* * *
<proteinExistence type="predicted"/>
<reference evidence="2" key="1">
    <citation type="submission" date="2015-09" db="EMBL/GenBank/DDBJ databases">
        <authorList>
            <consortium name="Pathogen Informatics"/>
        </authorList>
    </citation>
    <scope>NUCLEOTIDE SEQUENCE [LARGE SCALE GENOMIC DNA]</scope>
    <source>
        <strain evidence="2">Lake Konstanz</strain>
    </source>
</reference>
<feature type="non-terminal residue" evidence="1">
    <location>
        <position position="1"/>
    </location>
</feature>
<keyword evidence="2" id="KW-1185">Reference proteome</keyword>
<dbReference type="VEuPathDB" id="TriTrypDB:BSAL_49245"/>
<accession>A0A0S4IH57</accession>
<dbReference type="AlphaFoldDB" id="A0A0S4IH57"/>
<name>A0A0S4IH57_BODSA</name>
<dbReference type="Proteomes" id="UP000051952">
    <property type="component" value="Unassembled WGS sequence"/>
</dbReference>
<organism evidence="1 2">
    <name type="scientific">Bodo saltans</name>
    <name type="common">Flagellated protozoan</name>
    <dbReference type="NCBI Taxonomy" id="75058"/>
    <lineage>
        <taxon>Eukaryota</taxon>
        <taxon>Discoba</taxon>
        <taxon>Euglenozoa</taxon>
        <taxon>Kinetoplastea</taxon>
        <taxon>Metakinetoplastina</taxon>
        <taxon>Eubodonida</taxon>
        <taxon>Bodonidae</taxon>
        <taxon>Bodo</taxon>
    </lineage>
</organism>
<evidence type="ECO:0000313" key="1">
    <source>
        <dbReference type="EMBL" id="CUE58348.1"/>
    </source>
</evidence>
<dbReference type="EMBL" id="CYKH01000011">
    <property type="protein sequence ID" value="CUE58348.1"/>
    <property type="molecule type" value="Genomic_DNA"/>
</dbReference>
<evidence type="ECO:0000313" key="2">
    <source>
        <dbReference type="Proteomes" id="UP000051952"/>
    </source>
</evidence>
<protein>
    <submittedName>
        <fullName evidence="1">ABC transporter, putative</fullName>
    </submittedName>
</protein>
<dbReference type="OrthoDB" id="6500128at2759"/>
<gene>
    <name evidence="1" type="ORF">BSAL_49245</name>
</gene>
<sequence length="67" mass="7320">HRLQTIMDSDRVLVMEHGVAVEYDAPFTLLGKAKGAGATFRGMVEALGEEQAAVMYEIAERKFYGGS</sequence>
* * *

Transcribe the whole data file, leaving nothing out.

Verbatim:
<proteinExistence type="predicted"/>
<reference evidence="2" key="1">
    <citation type="submission" date="2015-09" db="EMBL/GenBank/DDBJ databases">
        <authorList>
            <consortium name="Pathogen Informatics"/>
        </authorList>
    </citation>
    <scope>NUCLEOTIDE SEQUENCE [LARGE SCALE GENOMIC DNA]</scope>
    <source>
        <strain evidence="2">Lake Konstanz</strain>
    </source>
</reference>
<feature type="non-terminal residue" evidence="1">
    <location>
        <position position="1"/>
    </location>
</feature>
<keyword evidence="2" id="KW-1185">Reference proteome</keyword>
<dbReference type="VEuPathDB" id="TriTrypDB:BSAL_49245"/>
<accession>A0A0S4IH57</accession>
<dbReference type="AlphaFoldDB" id="A0A0S4IH57"/>
<name>A0A0S4IH57_BODSA</name>
<dbReference type="Proteomes" id="UP000051952">
    <property type="component" value="Unassembled WGS sequence"/>
</dbReference>
<organism evidence="1 2">
    <name type="scientific">Bodo saltans</name>
    <name type="common">Flagellated protozoan</name>
    <dbReference type="NCBI Taxonomy" id="75058"/>
    <lineage>
        <taxon>Eukaryota</taxon>
        <taxon>Discoba</taxon>
        <taxon>Euglenozoa</taxon>
        <taxon>Kinetoplastea</taxon>
        <taxon>Metakinetoplastina</taxon>
        <taxon>Eubodonida</taxon>
        <taxon>Bodonidae</taxon>
        <taxon>Bodo</taxon>
    </lineage>
</organism>
<evidence type="ECO:0000313" key="1">
    <source>
        <dbReference type="EMBL" id="CUE58348.1"/>
    </source>
</evidence>
<dbReference type="EMBL" id="CYKH01000011">
    <property type="protein sequence ID" value="CUE58348.1"/>
    <property type="molecule type" value="Genomic_DNA"/>
</dbReference>
<evidence type="ECO:0000313" key="2">
    <source>
        <dbReference type="Proteomes" id="UP000051952"/>
    </source>
</evidence>
<protein>
    <submittedName>
        <fullName evidence="1">ABC transporter, putative</fullName>
    </submittedName>
</protein>
<dbReference type="OrthoDB" id="6500128at2759"/>
<gene>
    <name evidence="1" type="ORF">BSAL_49245</name>
</gene>
<sequence length="67" mass="7320">HRLQTIMDSDRVLVMEHGVAVEYDAPFTLLGKAKGAGATFRGMVEALGEEQAAVMYEIAERKFYGGS</sequence>